Doctor of Philosophy
School of Electrical, Computer and Telecommunications Engineering
Baker, Matthew J., Three dimensional sensing by digital video fringe projection, Doctor of Philosophy thesis, School of Electrical, Computer and Telecommunications Engineering, University of Wollongong, 2008. https://ro.uow.edu.au/theses/1960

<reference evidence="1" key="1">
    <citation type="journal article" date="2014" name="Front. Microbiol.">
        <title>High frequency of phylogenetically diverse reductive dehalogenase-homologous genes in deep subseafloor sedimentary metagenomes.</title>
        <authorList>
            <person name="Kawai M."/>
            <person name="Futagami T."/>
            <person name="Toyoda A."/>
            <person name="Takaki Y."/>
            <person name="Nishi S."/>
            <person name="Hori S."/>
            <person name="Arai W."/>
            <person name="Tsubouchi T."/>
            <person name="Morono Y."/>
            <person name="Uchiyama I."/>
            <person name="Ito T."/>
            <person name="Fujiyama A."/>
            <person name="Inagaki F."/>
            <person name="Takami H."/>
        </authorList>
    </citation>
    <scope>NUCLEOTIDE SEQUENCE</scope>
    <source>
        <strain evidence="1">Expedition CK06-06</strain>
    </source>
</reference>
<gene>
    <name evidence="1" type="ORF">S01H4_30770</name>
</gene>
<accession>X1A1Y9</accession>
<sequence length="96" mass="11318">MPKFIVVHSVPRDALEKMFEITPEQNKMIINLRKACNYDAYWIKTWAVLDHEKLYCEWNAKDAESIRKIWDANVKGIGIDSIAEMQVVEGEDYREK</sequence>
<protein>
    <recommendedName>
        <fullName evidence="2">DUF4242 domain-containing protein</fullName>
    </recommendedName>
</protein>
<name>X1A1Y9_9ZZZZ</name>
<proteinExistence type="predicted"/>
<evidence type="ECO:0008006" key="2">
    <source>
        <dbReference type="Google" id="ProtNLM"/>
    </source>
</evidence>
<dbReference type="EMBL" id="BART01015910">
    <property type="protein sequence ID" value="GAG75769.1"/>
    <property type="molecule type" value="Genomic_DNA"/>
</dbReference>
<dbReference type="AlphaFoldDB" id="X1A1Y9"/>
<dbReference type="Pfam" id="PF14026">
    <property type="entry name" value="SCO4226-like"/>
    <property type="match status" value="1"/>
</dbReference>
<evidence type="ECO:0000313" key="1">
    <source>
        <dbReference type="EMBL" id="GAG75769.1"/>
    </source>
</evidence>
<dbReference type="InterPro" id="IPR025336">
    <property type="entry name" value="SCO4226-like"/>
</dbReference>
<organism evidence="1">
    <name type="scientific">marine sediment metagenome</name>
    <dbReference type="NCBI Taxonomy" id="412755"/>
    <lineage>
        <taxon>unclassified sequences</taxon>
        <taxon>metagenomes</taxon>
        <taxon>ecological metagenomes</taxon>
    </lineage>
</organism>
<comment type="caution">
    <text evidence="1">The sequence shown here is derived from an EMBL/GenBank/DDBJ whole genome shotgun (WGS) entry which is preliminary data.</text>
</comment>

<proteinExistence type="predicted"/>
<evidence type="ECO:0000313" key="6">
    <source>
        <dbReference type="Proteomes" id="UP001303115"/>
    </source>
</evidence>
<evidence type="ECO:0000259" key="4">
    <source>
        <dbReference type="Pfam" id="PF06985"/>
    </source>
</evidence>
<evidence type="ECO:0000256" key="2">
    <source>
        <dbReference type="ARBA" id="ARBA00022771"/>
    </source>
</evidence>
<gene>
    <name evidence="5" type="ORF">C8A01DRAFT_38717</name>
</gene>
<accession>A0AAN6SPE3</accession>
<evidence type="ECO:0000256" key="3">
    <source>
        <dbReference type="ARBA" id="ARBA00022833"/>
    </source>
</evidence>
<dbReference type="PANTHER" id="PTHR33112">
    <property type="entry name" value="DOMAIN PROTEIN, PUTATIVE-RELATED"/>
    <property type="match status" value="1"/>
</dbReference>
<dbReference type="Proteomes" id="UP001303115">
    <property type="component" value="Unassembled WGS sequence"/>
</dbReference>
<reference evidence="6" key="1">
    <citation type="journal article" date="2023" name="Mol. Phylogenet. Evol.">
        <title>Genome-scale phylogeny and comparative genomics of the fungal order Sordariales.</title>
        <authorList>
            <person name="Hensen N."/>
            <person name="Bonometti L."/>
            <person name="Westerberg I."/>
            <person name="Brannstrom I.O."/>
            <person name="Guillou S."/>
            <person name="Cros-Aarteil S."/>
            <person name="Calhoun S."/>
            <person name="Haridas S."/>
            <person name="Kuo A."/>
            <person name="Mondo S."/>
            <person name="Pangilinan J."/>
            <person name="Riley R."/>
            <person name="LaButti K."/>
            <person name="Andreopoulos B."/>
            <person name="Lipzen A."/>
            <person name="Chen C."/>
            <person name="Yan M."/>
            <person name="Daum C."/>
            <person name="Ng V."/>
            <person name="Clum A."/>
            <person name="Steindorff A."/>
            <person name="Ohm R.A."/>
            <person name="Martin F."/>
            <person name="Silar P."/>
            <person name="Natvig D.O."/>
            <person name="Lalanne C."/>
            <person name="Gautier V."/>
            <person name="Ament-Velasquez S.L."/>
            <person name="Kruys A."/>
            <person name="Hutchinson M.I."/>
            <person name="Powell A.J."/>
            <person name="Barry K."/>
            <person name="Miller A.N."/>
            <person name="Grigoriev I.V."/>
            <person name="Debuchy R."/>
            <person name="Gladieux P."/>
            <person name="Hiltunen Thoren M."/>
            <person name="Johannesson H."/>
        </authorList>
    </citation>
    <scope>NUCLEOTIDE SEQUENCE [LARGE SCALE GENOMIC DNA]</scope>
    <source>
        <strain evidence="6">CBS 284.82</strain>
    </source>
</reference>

Fast, high precision and automated optical noncontact surface profile and shape measurement has been an extensively studied research area due to the diversity of potential application which extends to a variety of fields including but not limited to industrial monitoring, computer vision, virtual reality and medicine. Among others, structured light Fringe Projection approaches have proven to be one of the most promising techniques.Traditionally, the typical approach to Fringe Projection 3D sensing involves generating fringe images via interferometric procedures, however, more recent developments in the area of digital display have seen researchers adopting Digital Video Projection (DVP) technology for the task of fringe manufacture. The ongoing and extensive exploitation of DVP for Fringe Projection 3D sensing is derived from a number of key incentives the projection technology presents relative to the more traditional forms of projection. More specifically, DVP allows for the ability to accurately control various attributes of the projected fringe image at high speed in software, along with the capabilities to develop multi-channel techniques via colour projection. Furthermore, considering the typical DVP source is capable of projecting a standard 24 bit bitmap computer generated image, when interfaced to a personal computer, DVP makes for a very affordable projection source. However, despite the aforementioned incentives, in contrast to the more traditional methods of generating fringe images, the digitally projected fringe signal presents a number of shortcomings which ultimately hinder the effective application of the technology for Fringe Projection 3D sensing. This thesis aims to improve the effectiveness of the deployment of DVP technology for Fringe Projection 3D sensing approaches. The proposed initiative is facilitated through extensive analysis of the application of DVP technology for fringe processing, and furthermore by the proposal of new digital fringe calibration procedures. Firstly, this work demonstrates a comprehensive survey of current Fringe Projection 3D sensing approaches including an introductory review of the rudimentary notion of projecting fringes for 3D data acquisition. The survey also provides a thorough description of the evolution of the three major forms of fringe processing i.e. Fringe Phase Stepping Fourier Fringe analysis and Direct Detection. The limitations of DVP for Fringe Projection are demonstrated through the development of a novel fringe phase emulation approach. The phase emulation approach is subsequently employed to establish empirical insight into the application of DVP technology for Fringe Projection. More specifically, the preliminary empirical analysis is used to test the veracity of the application of the two chief DVP technologies (Liquid Crystal Display, LCD and Digital Light Processing, DLP, Texas Instruments) for Fringe Projection. Through this study the camera / projector non-linear intensity response is shown to be the single most significant shortcoming inherent to DVP based Fringe Projection implementations. Following the findings of the preliminary empirical analysis the influence of the Display Gamma attributes of the projection system is extensively investigated. The harmonic structure of a typical digitally projected fringe signal is examined and an approximate analysis framework proposed. The framework is subsequently utilised to form a set of equations defining the true sensitivity of a range of highly exploited fringe processing techniques. The approximate analysis is later verified and the practical significance of the findings demonstrated. Through this study the true nature of the Display Gamma related phase measuring residual error is revealed. With the aid of a verified framework, investigations into additional Display Gamma related Fringe Projection phenomena is undertaken. More specifically, the optimisation of digitally projected fringes by fringe parameter manipulation is demonstrated. The temporal nature of digitally projected fringe images is studied for the well exploited single shot Fourier Transform Profilometry technique and the digital fringe harmonic dependence on the projector optical modulation transfer function is revealed. Subsequently, the elimination of Display Gamma related Fringe Projection phase measuring residual error for phase stepping techniques by projector defocus optimisation is shown. Finally, a novel digital fringe calibration approach ideal for minimum shot fringe processing techniques is proposed. The calibration procedure is centered on the application of Artificial Neural Networks (ANNs) to correct the non-linear intensity distortion associated with the camera / projector system. Unlike previously proposed gamma correction techniques, the neural fringe calibration technique requires no additional data acquisition with effective calibration requiring no more than a single cross-section of a reference fringe. The neural network fringe calibration approach is also shown to significantly outperform simple filter based techniques of similar computational complexity. Given the reduced data requirements for the neural approach its application for multi-channel fringe calibration is also considered.
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